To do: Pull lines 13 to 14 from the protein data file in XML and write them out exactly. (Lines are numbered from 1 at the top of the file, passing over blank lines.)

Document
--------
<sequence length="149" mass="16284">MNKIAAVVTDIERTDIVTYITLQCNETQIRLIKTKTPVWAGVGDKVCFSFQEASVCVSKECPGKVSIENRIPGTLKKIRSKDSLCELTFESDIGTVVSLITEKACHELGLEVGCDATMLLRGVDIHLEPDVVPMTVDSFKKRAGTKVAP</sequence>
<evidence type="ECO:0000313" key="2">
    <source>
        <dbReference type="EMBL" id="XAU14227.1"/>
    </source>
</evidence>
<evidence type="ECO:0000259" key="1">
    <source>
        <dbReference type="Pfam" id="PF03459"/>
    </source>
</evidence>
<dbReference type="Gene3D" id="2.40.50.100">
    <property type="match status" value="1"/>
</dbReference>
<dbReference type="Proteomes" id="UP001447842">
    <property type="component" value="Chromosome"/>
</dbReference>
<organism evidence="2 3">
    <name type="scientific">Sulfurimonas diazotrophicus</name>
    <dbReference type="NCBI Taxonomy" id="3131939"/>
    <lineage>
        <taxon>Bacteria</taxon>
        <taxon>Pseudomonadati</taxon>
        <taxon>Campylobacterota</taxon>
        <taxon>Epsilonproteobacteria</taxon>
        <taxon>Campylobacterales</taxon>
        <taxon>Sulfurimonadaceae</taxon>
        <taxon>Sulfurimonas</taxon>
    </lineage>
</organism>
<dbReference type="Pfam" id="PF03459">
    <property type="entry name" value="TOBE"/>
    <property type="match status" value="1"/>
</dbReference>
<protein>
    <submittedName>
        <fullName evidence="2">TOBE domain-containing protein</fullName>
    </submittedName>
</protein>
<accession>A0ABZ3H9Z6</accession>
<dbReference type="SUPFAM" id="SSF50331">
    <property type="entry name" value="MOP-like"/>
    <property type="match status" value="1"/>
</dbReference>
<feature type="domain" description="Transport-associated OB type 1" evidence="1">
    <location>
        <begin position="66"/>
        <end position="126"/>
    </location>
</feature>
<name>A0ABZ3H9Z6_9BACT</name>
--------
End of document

    <property type="match status" value="1"/>
</dbReference>